When it’s time to pick out a teacher gift, do you ever have trouble deciding what to give? How do you adequately honor the person who spends hours educating and caring for your child each day?
Teachers I have talked to don’t seem to expect anything, and they appreciate any gesture a parent makes to recognize them during Teacher Appreciation Week, the holiday season, or the end of the school year. But when I asked them what they really did and did not want to receive as teacher gifts, they were not shy about speaking up, and certain patterns became very clear!
Before you solidify your choices for your next round of teacher gifts, consult this list of mistakes you want to avoid. Your children’s teachers will thank you.
Disclosure: This post contains affiliate links. If you click through and make a purchase, I may receive a small commission. As an Amazon Associate, I earn on qualifying purchases.
Mistake #1: Use your teacher gift to self-promote
If you choose a product or service from your own business as a teacher gift, be sure it doesn’t come across as self-promoting. Attaching a business card or catalog to a product you sell, for example, may make the teacher feel as though you are soliciting her business or making a sales pitch, rather than giving a gift. If instead of a product, you opt to give a coupon or gift certificate, the teacher may feel awkward about being expected to make a purchase from you.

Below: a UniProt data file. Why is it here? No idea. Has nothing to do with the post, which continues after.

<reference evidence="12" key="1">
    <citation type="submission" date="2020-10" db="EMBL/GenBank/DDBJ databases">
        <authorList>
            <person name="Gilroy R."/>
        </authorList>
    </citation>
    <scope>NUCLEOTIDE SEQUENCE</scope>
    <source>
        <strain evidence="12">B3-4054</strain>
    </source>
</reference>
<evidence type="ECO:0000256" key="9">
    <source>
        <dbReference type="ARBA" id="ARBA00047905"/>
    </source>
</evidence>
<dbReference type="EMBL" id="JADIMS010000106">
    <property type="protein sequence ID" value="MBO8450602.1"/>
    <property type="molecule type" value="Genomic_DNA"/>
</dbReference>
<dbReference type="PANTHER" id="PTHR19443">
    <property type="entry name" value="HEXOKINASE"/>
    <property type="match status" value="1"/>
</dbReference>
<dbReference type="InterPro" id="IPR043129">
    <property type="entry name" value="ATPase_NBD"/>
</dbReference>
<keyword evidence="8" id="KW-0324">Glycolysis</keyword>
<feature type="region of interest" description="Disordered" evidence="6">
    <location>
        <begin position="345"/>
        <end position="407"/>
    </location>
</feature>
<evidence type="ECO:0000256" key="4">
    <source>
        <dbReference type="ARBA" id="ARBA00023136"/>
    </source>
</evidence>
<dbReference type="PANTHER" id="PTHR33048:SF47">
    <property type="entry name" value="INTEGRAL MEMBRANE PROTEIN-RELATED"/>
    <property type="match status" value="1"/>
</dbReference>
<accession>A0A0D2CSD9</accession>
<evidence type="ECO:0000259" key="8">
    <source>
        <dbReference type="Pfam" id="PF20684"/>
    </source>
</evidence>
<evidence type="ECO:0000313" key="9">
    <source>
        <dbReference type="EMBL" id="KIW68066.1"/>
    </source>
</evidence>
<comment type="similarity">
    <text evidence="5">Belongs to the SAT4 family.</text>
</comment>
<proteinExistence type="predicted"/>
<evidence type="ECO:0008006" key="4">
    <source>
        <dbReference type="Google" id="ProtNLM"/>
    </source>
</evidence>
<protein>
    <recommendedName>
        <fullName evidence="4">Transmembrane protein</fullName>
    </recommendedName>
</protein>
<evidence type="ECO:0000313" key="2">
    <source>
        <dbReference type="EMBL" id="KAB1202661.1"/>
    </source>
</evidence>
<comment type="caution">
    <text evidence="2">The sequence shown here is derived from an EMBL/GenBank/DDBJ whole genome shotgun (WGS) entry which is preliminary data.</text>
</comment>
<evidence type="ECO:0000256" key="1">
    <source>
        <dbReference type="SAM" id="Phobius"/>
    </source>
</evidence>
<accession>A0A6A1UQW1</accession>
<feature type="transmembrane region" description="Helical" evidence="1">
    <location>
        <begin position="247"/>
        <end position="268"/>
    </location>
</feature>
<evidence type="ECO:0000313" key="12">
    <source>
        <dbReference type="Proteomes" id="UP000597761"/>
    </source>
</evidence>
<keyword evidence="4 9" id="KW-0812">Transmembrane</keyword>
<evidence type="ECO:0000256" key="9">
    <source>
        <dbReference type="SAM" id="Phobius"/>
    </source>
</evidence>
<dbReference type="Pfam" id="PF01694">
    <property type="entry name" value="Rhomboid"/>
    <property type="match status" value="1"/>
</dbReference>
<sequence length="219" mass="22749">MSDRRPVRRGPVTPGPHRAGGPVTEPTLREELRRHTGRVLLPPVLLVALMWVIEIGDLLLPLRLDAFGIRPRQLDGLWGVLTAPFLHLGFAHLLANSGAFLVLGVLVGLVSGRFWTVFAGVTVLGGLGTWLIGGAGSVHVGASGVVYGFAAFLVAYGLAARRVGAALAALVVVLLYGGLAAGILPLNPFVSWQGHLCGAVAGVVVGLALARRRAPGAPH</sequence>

Instead, choose a product or service that is either practical or in line with the teacher’s taste. Make it a tangible gift or the full cost of a service rather than expecting the teacher to have to pay. Give the gift without any business card attached, and make sure not to follow up about the business. Many teachers would be glad to receive a gift with no strings attached as long as they were not “badgered” to buy later.
Teacher Gift Mistake #2: Pick out a generic teacher gift
You may be tempted to go for a teacher gift you imagine would be a people-pleaser. Who wouldn’t want candles or lotion? The problem here is that when everyone has the same idea, teachers end up with piles of candles and lotion. Besides, it’s hard to know individual teachers’ tastes or sensitivities when it comes to scents. Teachers also get plenty of mugs and Christmas ornaments as gifts, perhaps inscribed with some variation of “World’s Best Teacher.” (If you want to go this route anyway, check these out. They’re all available with Amazon Prime, and I even saw a trophy in there.) There is only so much room in a teacher’s house, and I have heard spouses might send the next batch of trinkets directly to the donation bin.
Instead of picking up a generic teacher gift, consider having your child make a handmade gift. One teacher says a favorite gift was “a homemade gift using crayons to spell my last initial. It was framed and I still have it at home. Reminds me of the student all the time.” My daughter made her kindergarten teacher a book with pictures of all her favorite schoolyear memories. Teachers appreciate the personal touch, and it can be especially meaningful if the student is the one who makes the gift. Aside from homemade gifts, you could simply learn something about the teacher from your child and choose a gift based on his interests or personal tastes.